• Morgan Guyton offers, “Another item for Dave Ramsey’s list of what rich people do that poor people don’t do” — reducing art and other people to commodities whose only value is to be exchanged as a means of keeping score when comparing oneself to other rich people. (Maybe that’s two items.)

But the biggest splash in the blogosphere came from Rachel Held Evans, writing for CNN’s belief blog, on “What Dave Ramsey gets wrong about poverty.”

“Dave Ramsey is rich,” Evans begins, starting off with the most salient point in this whole business before summing up the problem:

While Ramsey may be a fine source of information on how to eliminate debt, his views on poverty are neither informed nor biblical.

A guy who holds himself up as an expert on poverty needs to have his facts and his analysis straight when it comes to understanding poverty. And a guy who holds himself up as a Christian expert on poverty ought to have some understanding of what Moses, the prophets, Jesus and the apostles had to say about the subject. So if Ramsey’s “views on poverty are neither informed nor biblical,” then we’re dealing with two pretty substantial problems.

Evans gently, but firmly, points out the ways in which Ramsey’s views on poverty are not informed, but it’s her critique of how those views contradict what the Bible teaches that really makes her post deserving of the attention it’s getting:

Far from having contempt for the poor, Jesus surrounded himself with the needy and challenged the excesses of the rich. “Blessed are you who are poor,” he said, “for yours is the kingdom of God. … But woe to you who are rich, for you have already received your comfort” (Luke 6:24).

“It is easier for a camel to go through the eye of a needle,” Jesus famously said, “than for someone who is rich to enter the kingdom of God.”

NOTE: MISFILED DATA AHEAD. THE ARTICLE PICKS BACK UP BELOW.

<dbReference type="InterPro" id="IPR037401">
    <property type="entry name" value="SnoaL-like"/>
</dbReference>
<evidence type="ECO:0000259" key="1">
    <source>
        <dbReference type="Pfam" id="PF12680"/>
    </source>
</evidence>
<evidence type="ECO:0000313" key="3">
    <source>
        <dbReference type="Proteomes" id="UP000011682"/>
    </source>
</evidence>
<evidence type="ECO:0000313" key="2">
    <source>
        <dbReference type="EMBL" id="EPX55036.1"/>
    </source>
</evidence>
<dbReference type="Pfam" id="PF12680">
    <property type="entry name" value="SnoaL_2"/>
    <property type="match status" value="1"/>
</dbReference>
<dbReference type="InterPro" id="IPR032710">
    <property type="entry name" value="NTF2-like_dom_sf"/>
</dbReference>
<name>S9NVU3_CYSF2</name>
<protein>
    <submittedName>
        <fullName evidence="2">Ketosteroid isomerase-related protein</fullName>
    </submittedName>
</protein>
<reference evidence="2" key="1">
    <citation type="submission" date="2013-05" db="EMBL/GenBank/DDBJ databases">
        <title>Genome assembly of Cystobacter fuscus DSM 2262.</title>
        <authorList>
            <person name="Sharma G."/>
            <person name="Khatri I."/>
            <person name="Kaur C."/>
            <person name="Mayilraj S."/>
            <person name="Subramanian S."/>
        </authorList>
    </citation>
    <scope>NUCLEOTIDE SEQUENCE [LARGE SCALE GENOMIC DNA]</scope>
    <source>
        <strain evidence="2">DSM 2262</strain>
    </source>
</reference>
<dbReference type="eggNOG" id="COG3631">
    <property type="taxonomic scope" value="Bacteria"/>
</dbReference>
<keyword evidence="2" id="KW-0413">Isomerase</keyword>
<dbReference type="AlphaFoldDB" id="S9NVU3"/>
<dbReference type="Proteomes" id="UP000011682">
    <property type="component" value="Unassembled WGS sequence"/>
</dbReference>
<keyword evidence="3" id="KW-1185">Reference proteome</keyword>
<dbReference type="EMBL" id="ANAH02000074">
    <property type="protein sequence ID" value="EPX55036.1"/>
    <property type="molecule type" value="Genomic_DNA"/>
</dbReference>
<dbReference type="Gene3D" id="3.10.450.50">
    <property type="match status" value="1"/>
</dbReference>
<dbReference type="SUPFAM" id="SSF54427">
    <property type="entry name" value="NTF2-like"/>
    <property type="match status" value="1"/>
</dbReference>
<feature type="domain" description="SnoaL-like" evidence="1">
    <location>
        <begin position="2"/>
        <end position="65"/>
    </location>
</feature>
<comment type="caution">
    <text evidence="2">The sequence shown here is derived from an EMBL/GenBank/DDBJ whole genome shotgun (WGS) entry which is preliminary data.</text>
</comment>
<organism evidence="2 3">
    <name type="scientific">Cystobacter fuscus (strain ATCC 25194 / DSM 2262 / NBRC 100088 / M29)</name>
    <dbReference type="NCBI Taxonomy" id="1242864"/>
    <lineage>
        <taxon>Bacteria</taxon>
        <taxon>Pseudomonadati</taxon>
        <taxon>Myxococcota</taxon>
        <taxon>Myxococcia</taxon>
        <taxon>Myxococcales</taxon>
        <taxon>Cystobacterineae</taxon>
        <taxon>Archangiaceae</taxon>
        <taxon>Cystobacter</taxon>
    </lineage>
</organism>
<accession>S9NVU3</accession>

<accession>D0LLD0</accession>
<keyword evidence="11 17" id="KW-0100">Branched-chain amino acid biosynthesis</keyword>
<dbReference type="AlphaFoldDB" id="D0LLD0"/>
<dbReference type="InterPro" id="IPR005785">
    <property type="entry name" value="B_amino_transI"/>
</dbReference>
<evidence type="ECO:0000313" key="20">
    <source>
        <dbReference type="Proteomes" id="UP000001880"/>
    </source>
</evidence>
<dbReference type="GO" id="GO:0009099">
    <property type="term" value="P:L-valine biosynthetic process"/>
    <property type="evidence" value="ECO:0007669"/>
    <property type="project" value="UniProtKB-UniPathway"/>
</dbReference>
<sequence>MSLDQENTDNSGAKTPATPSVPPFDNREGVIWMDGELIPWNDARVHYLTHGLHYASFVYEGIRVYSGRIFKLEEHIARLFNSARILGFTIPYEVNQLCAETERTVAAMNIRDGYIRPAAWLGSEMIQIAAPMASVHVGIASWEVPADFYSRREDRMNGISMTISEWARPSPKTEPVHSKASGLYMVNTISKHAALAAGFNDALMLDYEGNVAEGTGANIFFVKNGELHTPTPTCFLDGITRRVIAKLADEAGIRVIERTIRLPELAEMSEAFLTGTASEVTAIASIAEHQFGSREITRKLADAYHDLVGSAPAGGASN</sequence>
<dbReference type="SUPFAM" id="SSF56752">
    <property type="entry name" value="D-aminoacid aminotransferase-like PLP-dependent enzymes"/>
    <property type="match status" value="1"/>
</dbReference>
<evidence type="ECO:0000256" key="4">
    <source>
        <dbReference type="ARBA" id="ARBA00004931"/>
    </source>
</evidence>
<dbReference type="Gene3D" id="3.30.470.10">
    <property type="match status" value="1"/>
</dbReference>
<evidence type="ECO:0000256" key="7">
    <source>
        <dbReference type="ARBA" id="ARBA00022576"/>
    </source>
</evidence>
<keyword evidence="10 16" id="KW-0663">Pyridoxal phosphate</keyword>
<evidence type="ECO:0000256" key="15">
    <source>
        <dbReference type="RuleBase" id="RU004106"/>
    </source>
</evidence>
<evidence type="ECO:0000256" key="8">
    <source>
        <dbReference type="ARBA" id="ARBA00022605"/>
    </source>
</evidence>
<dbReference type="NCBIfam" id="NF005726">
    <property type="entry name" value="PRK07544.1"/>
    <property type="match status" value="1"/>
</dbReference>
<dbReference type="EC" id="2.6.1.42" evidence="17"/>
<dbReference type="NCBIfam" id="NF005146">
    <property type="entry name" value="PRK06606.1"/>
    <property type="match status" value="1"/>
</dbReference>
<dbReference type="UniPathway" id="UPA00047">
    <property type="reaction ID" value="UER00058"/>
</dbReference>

It’s hard for the wealthy to flourish in the kingdom that Jesus inaugurated because the economy of that kingdom runs so contrary to the economies of the world. It rewards the peacemakers over the powerful, the humble over the proud, the kind over the cruel, and those who hunger to do the right thing over those whose wealth has convinced them they already are.

… For Christians, Ramsey’s perceived “direct correlation” between faith and wealth should be more troubling than his other confused correlations, for it flirts with what Christians refer to as the prosperity gospel, the teaching that God rewards faithfulness with wealth.

Ramsey’s particular brand of prosperity gospel elevates the American dream as God’s reward for America’s faithfulness, the spoils of which are readily available to anyone who works hard enough to receive them.

But such a view glosses over the reality that America was not, in fact, founded upon purely Christian principles (unless one counts slavery, ethnic cleansing, gender inequity, and Jim Crow as Christian principles), so we should be careful of assuming our relative wealth reflects God’s favor. (The Roman Empire was wealthy, too, after all.)

… Throughout Scripture, people of faith are called not simply to donate to charity, but to address such systemic injustices in substantive ways. … Categorically blaming poverty on lack of faith or lack of initiative is not only uninformed, it’s unbiblical.

God does not divide the world into the deserving rich and the undeserving poor. In fact, the brother of Jesus wrote that God has “chosen the poor in the world to be rich in faith and heirs of the kingdom that he has promised to those who love him” (James 2:5).

Go read the whole thing.

Since we’ve introduced the subject of biblical teaching on poverty, let’s close with this — Peter Tosh exegeting the book of Amos: